Rare rhinoceros first birth in captivity in 112 years

CINCINNATI -- For the first time 112 years, a Sumatran rhinoceros has been bred and born in captivity, and experts say that lifts their hopes that the species can be saved.

Officials at the Cincinnati Zoo and Botanical Garden hailed the birth of the healthy male calf Thursday as a historic event.

Sumatran rhinos once roamed across much of Southeast Asia, but there are only about 300 left, making them among the world's most endangered mammals.

The mother is 11-year-old Emi, whose previous five pregnancies ended in miscarriages. She and the father rhino, named Ipuh, are the only breeding pair of Sumatran rhinos in the United States.

"I believe that the probability of survival of this species has moved from somewhere below 50-50 to significantly above it," said Tom Foose, program director of the International Rhino Foundation.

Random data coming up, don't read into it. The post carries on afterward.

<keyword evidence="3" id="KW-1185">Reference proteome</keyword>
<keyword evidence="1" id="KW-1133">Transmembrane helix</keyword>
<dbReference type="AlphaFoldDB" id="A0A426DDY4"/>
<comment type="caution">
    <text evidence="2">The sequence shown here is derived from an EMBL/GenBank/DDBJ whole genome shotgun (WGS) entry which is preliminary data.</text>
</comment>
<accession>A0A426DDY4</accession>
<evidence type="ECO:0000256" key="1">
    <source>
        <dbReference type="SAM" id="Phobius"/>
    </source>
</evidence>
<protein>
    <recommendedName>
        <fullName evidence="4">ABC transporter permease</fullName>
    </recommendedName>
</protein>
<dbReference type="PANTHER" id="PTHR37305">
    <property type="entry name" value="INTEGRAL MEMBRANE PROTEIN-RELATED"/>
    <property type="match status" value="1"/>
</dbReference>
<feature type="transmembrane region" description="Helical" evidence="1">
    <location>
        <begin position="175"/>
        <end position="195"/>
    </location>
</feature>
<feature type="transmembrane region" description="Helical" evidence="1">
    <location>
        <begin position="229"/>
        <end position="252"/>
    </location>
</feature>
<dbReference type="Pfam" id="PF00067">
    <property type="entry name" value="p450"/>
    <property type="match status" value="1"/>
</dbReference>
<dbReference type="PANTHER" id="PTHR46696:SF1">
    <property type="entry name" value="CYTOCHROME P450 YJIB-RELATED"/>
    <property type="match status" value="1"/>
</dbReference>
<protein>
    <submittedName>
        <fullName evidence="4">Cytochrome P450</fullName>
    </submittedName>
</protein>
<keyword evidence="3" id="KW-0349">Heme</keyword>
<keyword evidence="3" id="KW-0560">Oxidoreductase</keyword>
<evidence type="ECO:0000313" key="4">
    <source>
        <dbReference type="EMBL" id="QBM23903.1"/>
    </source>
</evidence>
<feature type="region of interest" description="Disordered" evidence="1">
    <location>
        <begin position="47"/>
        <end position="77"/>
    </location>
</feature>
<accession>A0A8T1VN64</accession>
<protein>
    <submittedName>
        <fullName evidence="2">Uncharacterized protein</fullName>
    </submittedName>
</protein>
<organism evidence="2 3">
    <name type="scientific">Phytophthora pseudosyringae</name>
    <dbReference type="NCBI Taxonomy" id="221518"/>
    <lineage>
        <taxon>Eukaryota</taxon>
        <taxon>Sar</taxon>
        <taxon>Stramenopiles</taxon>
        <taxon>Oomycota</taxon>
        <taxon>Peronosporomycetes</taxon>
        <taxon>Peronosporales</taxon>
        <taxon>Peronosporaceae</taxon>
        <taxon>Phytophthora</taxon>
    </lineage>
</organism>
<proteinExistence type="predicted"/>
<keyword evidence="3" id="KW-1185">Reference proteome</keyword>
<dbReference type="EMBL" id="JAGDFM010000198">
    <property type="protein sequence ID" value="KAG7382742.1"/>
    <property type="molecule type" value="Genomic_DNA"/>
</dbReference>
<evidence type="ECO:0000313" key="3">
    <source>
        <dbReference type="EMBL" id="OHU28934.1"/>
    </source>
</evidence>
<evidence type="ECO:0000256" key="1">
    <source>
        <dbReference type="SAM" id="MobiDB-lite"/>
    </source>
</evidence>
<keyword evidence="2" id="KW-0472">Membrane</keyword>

Foose called the birth an "epochal" event, adding that what has been learned about the rhinos' reproductive cycle from the Cincinnati birth is being put to use elsewhere. The last time a Sumatran rhino was bred and born in captivity was in India in 1889.

Emi and Ipuh are on loan from the Indonesian government as part of a multinational captive breeding program that began in 1984.

But until Thursday, the program had not produced a single Sumatran rhino calf.

The birth was called "a hugely significant event" by Ted Beattie, immediate past president of the American Zoo and Aquarium Association and CEO of Chicago's Shedd Aquarium.